Program > Keynote Speakers > Laura J. Pyrak-Nolte

Characterization of Fractures using Dynamic Diagnostics
Laura J. Pyrak-Nolte
Department of Physics & Astronomy, College of Science, Purdue University, USA
Biosketch

Dr. Laura J. Pyrak-Nolte is a Professor in the Department of Physics & Astronomy, College of Science, at Purdue University.  She holds courtesy appointments in the Lyle School of Civil Engineering and in the Department of Earth, Atmospheric and Planetary Sciences, also in the College of Science. Dr. Pyrak-Nolte holds a B.S. in Engineering Science from the State University of New York at Buffalo, an M.S. in Geophysics from Virginia Polytechnic Institute and State University, and a Ph.D. in Materials Science and Mineral Engineering from the University of California at Berkeley.

Her interests include applied geophysics, experimental and theoretical seismic wave propagation, rock mechanics, micro-fluidics, particle swarms, and fluid flow through Earth materials.  In 1995, Dr. Pyrak-Nolte received the Schlumberger Lecture Award from the International Society of Rock Mechanics.  In 2013, she was made a Fellow of the American Rock Mechanics Association (ARMA).  Currently she the President of ARMA and president-elect of the International Society for Porous Media.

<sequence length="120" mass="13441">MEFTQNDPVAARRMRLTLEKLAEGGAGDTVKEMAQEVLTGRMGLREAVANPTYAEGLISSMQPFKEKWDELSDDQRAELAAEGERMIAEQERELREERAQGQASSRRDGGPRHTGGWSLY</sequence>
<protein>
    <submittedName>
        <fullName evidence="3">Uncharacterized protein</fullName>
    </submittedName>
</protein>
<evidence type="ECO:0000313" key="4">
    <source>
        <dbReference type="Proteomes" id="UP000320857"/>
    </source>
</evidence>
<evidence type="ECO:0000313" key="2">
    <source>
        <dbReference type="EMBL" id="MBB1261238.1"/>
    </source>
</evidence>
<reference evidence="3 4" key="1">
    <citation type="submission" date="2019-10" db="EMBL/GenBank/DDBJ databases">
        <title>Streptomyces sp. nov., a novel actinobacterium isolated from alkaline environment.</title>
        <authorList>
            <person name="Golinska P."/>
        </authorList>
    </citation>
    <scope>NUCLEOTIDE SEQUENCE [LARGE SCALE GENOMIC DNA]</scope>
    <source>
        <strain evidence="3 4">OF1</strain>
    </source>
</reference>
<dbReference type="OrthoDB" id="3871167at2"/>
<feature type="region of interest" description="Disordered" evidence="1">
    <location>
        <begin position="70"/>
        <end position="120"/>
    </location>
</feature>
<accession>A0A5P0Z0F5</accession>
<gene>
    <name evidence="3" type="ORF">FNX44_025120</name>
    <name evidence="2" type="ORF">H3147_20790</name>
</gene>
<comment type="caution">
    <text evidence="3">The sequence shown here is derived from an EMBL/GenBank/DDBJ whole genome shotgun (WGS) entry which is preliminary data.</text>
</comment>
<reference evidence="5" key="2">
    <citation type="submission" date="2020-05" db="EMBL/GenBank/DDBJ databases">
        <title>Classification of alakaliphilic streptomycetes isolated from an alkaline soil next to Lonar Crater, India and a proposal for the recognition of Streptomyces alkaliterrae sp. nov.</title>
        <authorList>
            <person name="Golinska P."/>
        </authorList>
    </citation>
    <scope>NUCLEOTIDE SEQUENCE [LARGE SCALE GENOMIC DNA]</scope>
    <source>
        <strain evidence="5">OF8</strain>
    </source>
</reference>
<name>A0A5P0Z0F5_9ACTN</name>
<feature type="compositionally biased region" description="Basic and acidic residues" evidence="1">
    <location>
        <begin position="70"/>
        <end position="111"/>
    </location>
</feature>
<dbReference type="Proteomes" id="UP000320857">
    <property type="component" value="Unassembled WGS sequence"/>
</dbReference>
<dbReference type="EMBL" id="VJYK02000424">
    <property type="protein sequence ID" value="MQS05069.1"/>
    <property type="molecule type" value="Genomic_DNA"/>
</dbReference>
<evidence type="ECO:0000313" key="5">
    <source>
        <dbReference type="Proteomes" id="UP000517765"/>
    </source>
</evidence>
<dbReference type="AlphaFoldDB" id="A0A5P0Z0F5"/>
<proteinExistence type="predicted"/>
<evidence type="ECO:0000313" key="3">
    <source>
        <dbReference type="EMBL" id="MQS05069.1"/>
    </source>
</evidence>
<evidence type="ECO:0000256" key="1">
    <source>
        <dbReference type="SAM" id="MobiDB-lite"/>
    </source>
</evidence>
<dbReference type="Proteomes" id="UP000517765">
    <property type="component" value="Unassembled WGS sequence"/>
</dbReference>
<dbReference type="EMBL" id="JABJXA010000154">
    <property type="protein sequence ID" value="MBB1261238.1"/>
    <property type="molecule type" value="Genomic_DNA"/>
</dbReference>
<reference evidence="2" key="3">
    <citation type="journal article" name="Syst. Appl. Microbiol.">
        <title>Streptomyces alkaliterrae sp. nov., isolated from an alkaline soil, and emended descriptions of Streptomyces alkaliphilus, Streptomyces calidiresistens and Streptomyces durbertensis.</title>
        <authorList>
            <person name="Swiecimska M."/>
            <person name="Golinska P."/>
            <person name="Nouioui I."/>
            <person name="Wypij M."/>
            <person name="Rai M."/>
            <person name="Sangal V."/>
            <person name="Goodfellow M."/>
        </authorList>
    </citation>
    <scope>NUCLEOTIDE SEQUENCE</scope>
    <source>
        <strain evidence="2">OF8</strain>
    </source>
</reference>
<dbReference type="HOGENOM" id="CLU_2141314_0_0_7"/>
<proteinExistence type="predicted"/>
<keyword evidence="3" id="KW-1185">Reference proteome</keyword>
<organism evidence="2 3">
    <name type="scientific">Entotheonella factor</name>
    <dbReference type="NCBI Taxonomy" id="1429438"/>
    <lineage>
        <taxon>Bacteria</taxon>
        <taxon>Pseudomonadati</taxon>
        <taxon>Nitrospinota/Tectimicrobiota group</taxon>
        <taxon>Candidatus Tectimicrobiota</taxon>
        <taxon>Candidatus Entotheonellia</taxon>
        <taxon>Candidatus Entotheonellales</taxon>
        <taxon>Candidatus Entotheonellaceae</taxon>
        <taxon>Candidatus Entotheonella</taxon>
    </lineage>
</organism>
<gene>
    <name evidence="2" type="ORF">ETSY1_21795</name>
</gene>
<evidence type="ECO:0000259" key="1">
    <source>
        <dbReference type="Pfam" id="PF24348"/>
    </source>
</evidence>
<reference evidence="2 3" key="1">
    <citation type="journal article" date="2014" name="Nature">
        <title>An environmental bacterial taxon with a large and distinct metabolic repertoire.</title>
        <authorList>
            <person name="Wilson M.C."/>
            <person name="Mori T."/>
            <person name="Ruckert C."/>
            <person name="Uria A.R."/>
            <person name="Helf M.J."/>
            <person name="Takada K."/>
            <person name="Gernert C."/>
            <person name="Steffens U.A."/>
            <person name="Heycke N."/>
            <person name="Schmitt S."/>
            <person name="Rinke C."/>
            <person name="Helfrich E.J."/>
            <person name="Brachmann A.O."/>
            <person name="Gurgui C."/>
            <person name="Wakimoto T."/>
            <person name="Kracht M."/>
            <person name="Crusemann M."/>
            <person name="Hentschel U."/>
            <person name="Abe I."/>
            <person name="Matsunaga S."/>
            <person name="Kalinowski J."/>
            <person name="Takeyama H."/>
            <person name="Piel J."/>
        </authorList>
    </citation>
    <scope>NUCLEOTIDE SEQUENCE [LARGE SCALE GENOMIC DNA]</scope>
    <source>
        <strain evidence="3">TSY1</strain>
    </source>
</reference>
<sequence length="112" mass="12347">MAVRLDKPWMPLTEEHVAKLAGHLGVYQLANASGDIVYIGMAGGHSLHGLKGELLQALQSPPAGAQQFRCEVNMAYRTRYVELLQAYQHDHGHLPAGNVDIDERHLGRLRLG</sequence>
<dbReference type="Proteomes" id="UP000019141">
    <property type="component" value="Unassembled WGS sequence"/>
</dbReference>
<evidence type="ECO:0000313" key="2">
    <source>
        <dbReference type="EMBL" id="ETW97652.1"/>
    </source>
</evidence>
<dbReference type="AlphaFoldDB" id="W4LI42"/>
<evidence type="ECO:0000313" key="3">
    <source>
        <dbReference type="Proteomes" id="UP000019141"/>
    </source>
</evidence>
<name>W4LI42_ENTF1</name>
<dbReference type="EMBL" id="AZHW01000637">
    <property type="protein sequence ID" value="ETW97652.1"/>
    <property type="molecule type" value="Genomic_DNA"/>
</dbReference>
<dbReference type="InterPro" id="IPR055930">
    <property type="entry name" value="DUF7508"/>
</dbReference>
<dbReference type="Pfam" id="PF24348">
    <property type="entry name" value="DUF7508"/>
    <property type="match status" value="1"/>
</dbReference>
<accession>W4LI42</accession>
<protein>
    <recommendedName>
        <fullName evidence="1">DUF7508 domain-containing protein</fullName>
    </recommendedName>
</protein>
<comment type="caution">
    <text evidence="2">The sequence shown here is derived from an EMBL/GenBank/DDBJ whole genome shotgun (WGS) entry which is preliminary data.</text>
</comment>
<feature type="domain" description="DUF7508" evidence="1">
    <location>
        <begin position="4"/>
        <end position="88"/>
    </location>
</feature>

http://www.physics.purdue.edu/~ljpn/

Abstract

Mechanical discontinuities, such as fractures, in rock occur on a range of length scales and are easily perturbed by physical processes that change the condition of a fracture, i.e. the resultant geometry of two rough surfaces in contact or fluids filling the fracture.  Fracture geometry affects mechanical stability, controls fluid flow through a fracture, and influences energy partitioning that affects wave scattering.  Our ability to monitor fracture evolution is controlled by the frequency of the signal used to probe a fracture system, i.e. frequency selects the scales.  This ensures that some set of discontinuities will be optimal for detection because different wavelengths sample different subsets of fractures.  Dynamic trajectories are a potential approach to drive a fracture system across observation scales, i.e. moving systems between effective medium and scattering regimes.  Dynamic trajectories can be used to perturb fracture geometry to enhance scattering or give rise to discrete modes that are intimately related to the micro-structural evolution of a fracture.  However, identification of these signal features will require methods for identification these micro-structural signatures in complicated scattered fields.